Renee at It’s Book Talk began this meme as a way to share old favourites, as well as books that were published over a year ago. Not to mention those that are languishing on the to be read pile for whatever reason.
This was my first Tess Gerritsen book and I enjoyed it very much. It was released as an audiobook in 2015 and performed brilliantly by Julia Whalen and Will Damron.
Playing With Fire is two interwoven stories from different times. Julia Ansdell is a professional violinist living in present day America with her husband, Rob and three-year old daughter, Lily. While on a visit to Rome Julia finds an old book of music in an antique shop, which contains a hand written piece of music; a waltz entitled Incendio, composed by L Todesco. As she reads the music, desperate to test the notes on her violin, she knows she must have it.
Back at home with her daughter close by, Julia decides to play Incendio. She struggles to make sense of the notes as the music becomes frantic and uncontrolled. Lily has a totally unexpected and violent reaction to the music but seems unaware of it afterwards. She has another, more vicious reaction during the second time Julia attempts to play the waltz. Lily is seen by a doctor and psychiatrist, but it is Julia’s sanity which called into question after it’s discovered her mother had a history of mental illness. Julia becomes convinced the music is somehow the catalyst for her daughter’s behaviour and, afraid for herself and Lily, begins an investigation which takes her on a journey she could never have imagined.
Rob helps me wash the cat’s blood from the patio. Poor old Juniper is now wrapped in a black trash bag, awaiting burial. We’ve dug the hole for his grave in the far corner of the yard, behind the lilac bush, so I will not have to look at it whenever I come into the garden. Juniper was eighteen years old and almost blind, a gentle companion who deserves a better eternity than a trash bag, but I was too shaken to come up with any alternative.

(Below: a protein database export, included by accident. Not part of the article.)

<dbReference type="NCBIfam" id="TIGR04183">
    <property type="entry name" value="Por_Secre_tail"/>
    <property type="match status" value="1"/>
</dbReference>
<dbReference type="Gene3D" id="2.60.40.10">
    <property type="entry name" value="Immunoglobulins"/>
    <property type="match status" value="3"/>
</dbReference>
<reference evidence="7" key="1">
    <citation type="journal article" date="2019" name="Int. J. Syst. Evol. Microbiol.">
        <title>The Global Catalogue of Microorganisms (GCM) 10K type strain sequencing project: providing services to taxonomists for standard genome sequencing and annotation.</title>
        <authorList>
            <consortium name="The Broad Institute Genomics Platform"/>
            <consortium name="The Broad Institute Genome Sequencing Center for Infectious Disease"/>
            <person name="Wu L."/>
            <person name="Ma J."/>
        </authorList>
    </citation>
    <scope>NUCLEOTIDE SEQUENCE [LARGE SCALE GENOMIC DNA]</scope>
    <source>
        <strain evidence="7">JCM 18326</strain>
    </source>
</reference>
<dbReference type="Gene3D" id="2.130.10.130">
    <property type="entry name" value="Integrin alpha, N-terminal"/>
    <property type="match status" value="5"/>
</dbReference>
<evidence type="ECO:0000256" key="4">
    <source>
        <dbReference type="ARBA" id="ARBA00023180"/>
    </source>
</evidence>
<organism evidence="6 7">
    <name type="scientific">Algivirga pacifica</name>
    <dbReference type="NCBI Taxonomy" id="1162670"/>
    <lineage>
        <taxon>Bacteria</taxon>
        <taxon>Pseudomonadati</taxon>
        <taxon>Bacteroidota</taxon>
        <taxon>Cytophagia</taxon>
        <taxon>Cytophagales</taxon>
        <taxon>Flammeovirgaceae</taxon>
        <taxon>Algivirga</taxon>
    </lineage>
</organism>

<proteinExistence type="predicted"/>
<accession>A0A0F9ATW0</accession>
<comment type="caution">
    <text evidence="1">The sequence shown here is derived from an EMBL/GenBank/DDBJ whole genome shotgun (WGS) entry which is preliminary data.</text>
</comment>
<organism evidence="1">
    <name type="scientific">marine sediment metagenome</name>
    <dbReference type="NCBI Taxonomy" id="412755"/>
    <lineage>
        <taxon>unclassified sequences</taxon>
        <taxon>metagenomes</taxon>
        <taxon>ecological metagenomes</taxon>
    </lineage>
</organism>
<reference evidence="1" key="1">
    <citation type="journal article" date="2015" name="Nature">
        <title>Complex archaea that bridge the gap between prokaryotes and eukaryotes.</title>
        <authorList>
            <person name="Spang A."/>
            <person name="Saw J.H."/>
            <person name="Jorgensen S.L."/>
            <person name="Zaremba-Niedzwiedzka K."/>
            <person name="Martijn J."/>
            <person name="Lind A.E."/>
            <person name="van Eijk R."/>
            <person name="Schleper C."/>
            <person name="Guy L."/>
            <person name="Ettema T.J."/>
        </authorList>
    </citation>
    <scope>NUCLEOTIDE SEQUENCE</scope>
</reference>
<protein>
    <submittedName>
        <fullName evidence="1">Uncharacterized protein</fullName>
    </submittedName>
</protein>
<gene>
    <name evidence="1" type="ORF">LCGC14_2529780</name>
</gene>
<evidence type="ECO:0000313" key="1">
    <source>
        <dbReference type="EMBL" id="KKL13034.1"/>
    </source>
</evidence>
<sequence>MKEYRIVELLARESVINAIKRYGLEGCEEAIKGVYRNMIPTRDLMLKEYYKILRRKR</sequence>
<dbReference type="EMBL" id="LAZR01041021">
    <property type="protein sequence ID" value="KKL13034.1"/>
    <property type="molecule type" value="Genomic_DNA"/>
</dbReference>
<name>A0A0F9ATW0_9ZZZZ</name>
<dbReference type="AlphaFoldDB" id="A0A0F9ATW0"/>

As war threatens Europe, Italian born Jew, Lorenzo Todesco is living in Venice with his family. He is a composer and violinist and is asked to play a duet with the daughter of his father’s good friend. As he and Laura practice for the musical competition they form a growing attachment. But WWII is imminent and many Jews are fleeing the country. Lorenzo’s family refuse to believe there is any danger but the night of the competition begins the changes which tear Lorenzo’s and Laura’s lives apart.
The research for this story is evident in the descriptions of the horrors visited upon the Italian Jewish community by the German and Italian SS. Non Jewish people turn against former friends and neighbours, anxious for their own safety. The opposite side of the coin were those who risked everything by assisting whoever and whenever they could; sheltering, feeding or helping those in peril to escape. Lorenzo’s story is powerful, haunting and poignant, written sympathetically, and brings home once more the terrible toll of war and persecution. Although there have been many stories of the Holocaust, this takes a slightly different angle and a more personal approach. The story sits well within the historical account of events.
I enjoyed the mix of past and present and the way the two storylines melded. Julia’s story is told in the first person and Lorenzo’s in the third. A combination of thriller and love story, I was engaged from the start. A surprising ending with everything coming together nicely, but after the tension and suspense of the narrative I would have liked a stronger ending; that is to say, less explanatory passages and more actions. An excellent narration by Julia Whalen and Will Damron, both bringing so much emotion and passion into both stories, especially Lorenzo’s, giving it that added extra.
Violin music was added to the narration at specific points and Tess Gerritsen composed the music used for Incendio.
What if your child wanted you dead?
Julia is terrified by her daughter’s aggressive behaviour. Lily has changed from an angelic little girl into someone she is afraid to be alone with.
What scares Julia most, though, is that she knows why Lily is acting this way, but no-one will believe her. If she is going to help Lily, she will have to find the answers alone, embarking on a search that will take her to the shadowy back streets of Venice.
There Julia finds far more than just answers, and uncovers a heartbreaking, long-buried tale of tragedy and devastation. And this discovery has put her in serious danger . . .
‘I defy you to read the first chapter and not singe your fingers reading all the rest. It’s that compelling. It’s that good.’ DAVID BALDACCI